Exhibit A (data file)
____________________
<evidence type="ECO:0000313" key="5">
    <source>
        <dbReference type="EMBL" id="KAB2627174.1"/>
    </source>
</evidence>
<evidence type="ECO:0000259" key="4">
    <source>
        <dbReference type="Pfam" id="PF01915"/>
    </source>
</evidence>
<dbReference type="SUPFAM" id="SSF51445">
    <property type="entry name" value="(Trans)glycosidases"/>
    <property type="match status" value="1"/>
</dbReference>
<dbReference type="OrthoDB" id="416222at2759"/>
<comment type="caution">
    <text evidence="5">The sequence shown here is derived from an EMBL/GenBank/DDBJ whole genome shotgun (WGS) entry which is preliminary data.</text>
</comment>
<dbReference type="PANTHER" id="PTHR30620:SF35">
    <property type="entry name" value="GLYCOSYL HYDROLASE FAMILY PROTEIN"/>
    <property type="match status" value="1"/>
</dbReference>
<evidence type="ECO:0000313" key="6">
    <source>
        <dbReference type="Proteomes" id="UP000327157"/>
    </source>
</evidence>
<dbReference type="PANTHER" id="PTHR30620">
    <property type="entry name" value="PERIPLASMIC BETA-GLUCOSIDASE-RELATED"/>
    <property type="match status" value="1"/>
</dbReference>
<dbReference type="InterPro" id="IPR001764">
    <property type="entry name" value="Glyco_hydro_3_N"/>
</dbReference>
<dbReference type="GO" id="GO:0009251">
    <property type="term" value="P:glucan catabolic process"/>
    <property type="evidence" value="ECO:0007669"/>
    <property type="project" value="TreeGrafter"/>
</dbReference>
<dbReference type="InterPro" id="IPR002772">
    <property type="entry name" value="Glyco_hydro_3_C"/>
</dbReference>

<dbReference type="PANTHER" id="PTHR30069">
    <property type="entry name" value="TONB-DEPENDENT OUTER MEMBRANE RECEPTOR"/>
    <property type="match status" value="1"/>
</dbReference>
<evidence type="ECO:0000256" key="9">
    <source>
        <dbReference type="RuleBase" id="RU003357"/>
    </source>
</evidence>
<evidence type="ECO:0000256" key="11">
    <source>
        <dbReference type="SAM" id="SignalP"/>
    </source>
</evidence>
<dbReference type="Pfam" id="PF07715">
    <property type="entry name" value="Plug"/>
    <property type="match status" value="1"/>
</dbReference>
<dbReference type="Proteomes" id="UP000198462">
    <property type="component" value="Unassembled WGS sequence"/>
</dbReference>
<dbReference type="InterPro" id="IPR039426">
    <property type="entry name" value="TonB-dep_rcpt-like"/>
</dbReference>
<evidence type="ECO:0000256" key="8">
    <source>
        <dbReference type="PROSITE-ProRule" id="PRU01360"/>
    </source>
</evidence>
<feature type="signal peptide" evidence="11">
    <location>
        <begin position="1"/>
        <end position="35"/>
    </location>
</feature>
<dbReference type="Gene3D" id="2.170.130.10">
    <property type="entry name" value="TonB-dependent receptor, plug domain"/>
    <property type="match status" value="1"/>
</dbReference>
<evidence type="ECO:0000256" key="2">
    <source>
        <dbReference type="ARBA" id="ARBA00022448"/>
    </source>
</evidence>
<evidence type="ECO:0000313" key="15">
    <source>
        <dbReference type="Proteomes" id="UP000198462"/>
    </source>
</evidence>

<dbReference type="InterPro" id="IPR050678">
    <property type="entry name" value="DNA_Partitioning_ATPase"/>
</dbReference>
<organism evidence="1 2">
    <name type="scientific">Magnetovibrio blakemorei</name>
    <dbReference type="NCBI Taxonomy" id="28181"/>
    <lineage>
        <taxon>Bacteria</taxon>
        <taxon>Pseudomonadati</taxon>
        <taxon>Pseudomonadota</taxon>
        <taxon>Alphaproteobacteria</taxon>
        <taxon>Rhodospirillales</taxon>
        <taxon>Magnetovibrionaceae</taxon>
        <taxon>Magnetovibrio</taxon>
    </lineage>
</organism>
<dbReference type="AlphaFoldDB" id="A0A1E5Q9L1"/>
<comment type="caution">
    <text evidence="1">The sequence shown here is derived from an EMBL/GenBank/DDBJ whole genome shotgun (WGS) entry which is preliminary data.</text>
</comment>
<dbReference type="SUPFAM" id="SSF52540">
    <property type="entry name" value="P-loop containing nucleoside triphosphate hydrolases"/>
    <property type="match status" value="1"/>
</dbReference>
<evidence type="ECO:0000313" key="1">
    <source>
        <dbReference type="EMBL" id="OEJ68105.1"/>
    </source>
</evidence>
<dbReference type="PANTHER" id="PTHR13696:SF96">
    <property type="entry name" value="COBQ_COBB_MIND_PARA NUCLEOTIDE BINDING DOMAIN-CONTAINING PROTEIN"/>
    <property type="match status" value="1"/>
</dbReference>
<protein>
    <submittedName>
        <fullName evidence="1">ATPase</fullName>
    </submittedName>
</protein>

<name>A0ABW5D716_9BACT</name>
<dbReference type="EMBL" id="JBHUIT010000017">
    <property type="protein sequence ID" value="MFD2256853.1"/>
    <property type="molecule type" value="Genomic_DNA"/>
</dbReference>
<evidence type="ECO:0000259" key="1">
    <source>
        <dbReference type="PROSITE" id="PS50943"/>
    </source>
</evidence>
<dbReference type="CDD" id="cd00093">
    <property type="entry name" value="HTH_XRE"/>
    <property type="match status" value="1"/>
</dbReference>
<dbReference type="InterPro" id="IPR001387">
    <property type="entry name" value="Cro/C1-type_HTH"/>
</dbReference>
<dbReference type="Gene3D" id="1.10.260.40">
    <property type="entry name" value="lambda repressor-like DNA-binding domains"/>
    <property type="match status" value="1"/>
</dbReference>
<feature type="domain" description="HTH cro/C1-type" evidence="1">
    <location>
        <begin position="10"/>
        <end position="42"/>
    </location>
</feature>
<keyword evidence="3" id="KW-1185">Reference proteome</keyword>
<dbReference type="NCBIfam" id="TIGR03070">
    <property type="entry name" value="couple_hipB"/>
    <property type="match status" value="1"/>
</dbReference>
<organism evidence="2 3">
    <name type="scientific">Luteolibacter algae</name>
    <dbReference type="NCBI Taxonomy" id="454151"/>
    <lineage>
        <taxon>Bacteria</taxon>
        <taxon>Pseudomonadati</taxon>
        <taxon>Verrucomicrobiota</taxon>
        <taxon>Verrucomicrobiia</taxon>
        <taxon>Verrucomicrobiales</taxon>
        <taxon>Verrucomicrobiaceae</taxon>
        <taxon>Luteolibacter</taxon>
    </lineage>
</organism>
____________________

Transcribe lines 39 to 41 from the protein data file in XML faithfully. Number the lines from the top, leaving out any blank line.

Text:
</dbReference>
<dbReference type="InterPro" id="IPR002772">
    <property type="entry name" value="Glyco_hydro_3_C"/>